Through the Prelude it is clear that Wordsworth has always recognized and appreciated Nature's presence, even if it was not the primary focus of his enjoyment and activities. In paragraph 2 Wordsworth reflects the energy he had when he was younger "We ran a boisterous course" emphasising in particular his love of group pastimes. This paragraph links to verse 13 book 1 when Wordsworth and friends were ice skating and reinforces the childish fun he once delighted in. The use of "span around with giddy motion." Demonstrates time speeding up, also the fact Wordsworth seemed to be longing for something different now he's growing up reflected in his inclusion of "desire". This is emphasized with the contrasts Wordsworth applies with "regular" and "calmer pleasures".
Wordsworth refers to Nature with high regard in this passage (and many others) "winning forms Of Nature were collaterally attached" he expresses his admiration towards her which is clear through his use of "winning forms".
Wordsworth also provokes this idea that when growing up, whatever he did Nature was always connected. Nature was an intellectual concept for the Romantic poets, Wordsworth's increasing interest in Nature and emphasis on the need for a more free and personal expression, which comes through in this passage highlights his change and heightened awareness of his environment. An adult quality is created through the inclusion of "scheme of holiday" Wordsworth shows himself beginning to plan ahead suggesting his progress into adolescence, this is reinforced with "every boyish sport, less grateful" forming a mature nature with his newly found satisfaction in different interests.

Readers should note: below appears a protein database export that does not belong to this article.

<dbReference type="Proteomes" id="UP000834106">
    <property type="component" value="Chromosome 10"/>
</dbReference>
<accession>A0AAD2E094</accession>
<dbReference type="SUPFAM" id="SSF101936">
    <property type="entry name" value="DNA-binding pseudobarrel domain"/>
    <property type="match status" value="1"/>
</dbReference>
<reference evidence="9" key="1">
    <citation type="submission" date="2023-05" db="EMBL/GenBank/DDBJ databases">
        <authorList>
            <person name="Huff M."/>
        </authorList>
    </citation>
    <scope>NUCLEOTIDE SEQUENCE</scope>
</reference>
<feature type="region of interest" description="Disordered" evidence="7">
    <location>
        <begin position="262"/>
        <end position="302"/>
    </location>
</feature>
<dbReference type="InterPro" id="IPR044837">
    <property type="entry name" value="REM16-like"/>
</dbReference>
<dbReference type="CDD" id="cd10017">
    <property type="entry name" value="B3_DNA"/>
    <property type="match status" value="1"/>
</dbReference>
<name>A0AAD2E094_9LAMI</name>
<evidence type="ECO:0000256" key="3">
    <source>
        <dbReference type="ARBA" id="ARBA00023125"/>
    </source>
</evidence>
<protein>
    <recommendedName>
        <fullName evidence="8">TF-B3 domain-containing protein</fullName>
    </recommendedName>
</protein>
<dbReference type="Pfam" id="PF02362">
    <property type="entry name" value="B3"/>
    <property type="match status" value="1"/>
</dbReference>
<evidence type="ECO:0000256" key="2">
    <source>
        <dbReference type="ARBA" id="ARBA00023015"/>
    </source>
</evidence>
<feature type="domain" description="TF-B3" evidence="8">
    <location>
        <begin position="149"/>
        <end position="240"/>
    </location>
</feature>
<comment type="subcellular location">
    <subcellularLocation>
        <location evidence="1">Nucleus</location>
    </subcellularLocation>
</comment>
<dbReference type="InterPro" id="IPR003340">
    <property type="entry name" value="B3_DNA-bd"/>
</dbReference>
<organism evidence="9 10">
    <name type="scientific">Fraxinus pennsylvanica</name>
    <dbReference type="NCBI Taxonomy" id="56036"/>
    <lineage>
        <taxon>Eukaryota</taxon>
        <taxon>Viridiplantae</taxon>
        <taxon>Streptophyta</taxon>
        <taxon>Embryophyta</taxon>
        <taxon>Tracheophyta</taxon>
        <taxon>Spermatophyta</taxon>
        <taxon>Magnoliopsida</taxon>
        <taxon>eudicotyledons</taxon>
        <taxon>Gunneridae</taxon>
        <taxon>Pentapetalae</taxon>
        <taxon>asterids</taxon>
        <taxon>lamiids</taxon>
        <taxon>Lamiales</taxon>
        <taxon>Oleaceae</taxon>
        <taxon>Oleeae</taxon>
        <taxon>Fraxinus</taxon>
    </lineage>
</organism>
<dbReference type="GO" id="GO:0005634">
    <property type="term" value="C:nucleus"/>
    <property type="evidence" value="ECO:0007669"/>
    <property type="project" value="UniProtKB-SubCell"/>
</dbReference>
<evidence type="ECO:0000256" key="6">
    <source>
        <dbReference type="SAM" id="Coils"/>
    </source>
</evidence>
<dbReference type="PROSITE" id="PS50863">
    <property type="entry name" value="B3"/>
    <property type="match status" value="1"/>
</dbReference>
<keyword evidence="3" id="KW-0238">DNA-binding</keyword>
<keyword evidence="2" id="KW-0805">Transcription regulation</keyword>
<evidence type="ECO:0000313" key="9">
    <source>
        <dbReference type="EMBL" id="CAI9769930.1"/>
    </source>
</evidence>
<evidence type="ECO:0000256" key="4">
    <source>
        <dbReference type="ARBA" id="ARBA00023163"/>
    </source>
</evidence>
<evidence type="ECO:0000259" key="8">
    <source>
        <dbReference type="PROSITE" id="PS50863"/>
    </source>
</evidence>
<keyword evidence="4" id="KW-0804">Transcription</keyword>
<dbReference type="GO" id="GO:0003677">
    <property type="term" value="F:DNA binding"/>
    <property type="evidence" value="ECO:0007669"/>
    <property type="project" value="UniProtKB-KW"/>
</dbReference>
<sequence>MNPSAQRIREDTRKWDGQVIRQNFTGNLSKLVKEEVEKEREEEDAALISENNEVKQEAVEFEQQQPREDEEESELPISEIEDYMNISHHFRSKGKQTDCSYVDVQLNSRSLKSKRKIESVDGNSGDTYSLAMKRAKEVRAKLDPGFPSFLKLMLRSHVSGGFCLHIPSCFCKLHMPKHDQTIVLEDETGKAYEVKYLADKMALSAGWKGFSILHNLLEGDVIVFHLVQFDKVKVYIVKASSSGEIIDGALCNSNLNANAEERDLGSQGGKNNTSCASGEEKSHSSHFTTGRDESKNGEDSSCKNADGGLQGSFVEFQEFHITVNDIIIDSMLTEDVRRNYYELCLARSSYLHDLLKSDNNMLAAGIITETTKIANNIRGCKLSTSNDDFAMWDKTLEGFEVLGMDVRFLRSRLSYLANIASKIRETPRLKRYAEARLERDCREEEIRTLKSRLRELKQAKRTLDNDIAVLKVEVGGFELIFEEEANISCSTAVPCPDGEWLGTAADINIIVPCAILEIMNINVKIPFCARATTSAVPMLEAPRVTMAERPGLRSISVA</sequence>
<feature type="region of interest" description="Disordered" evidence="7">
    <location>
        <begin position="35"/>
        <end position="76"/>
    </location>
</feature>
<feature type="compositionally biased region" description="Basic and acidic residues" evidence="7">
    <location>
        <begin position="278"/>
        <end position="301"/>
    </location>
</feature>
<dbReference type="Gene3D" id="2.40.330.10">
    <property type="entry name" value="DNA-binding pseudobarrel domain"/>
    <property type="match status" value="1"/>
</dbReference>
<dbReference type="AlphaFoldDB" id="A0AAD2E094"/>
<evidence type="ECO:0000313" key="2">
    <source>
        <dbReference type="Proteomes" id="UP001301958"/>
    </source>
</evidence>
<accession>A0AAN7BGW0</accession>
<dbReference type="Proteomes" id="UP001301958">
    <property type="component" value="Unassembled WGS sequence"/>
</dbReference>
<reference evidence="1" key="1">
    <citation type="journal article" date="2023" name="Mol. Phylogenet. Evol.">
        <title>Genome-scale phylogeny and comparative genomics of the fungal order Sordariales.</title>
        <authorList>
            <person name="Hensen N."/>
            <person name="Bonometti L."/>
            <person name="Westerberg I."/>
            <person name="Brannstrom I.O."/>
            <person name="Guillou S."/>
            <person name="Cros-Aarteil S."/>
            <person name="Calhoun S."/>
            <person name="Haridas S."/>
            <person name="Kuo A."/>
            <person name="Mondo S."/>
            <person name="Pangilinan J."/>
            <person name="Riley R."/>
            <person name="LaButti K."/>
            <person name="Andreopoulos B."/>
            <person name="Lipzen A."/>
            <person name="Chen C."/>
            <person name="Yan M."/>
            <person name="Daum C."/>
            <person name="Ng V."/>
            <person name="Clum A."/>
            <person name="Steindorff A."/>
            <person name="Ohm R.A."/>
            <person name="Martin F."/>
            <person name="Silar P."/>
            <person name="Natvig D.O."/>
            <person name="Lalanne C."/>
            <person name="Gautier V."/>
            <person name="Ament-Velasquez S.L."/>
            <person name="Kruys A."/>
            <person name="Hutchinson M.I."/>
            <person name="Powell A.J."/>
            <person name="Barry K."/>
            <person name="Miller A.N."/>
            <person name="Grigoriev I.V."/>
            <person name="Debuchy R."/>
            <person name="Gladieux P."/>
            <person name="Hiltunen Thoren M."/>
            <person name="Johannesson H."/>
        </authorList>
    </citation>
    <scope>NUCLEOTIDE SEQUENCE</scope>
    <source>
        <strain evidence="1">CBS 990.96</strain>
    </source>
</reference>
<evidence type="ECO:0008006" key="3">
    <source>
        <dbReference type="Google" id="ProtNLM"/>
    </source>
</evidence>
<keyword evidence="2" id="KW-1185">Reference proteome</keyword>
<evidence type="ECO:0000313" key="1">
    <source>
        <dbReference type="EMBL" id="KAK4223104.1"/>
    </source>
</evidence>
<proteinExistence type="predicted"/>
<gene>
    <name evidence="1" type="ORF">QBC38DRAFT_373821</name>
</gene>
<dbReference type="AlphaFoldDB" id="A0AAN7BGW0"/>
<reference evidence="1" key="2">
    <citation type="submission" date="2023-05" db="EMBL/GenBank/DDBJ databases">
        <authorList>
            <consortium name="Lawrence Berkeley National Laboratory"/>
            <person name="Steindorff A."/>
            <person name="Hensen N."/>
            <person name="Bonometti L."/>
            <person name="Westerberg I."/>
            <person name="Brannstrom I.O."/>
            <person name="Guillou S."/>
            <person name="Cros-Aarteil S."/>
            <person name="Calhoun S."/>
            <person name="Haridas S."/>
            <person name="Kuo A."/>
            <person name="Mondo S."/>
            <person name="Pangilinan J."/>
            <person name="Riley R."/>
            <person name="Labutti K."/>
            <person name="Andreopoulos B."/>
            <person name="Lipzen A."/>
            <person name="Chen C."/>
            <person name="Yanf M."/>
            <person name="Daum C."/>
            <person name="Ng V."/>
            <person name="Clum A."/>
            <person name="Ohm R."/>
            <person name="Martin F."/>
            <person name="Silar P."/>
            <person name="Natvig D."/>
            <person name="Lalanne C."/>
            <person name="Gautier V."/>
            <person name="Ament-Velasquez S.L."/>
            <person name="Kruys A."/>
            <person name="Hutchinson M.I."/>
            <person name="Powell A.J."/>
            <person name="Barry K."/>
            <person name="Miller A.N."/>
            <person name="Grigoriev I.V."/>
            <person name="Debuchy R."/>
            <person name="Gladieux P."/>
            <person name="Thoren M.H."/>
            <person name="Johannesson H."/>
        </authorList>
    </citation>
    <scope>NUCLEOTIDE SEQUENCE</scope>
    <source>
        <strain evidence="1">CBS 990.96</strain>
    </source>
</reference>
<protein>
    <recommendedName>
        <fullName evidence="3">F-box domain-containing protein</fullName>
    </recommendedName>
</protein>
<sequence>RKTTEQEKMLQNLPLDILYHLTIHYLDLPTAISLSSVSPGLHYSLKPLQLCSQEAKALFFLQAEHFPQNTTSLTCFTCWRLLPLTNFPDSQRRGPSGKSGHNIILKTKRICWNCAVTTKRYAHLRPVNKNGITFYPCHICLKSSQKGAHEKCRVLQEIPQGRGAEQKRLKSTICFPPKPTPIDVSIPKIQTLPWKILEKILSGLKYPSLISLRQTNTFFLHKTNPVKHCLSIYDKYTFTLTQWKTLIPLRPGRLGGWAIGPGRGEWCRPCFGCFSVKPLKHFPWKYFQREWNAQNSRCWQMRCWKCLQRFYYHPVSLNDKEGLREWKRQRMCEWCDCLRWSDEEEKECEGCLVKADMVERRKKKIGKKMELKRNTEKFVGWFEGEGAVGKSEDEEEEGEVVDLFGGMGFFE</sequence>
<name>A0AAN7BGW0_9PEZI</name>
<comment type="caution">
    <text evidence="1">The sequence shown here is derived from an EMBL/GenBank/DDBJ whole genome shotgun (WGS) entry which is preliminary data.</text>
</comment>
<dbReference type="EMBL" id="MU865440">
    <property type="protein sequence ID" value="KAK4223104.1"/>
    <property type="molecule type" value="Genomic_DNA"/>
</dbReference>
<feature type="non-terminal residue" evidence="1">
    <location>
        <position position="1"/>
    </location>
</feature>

Wordsworth looks back to a boat race he had once or maybe many times enjoyed with friends "To sweep along the plain of Windermere With rival oars;" the use of "plain" creates an image of glass, implying perhaps the...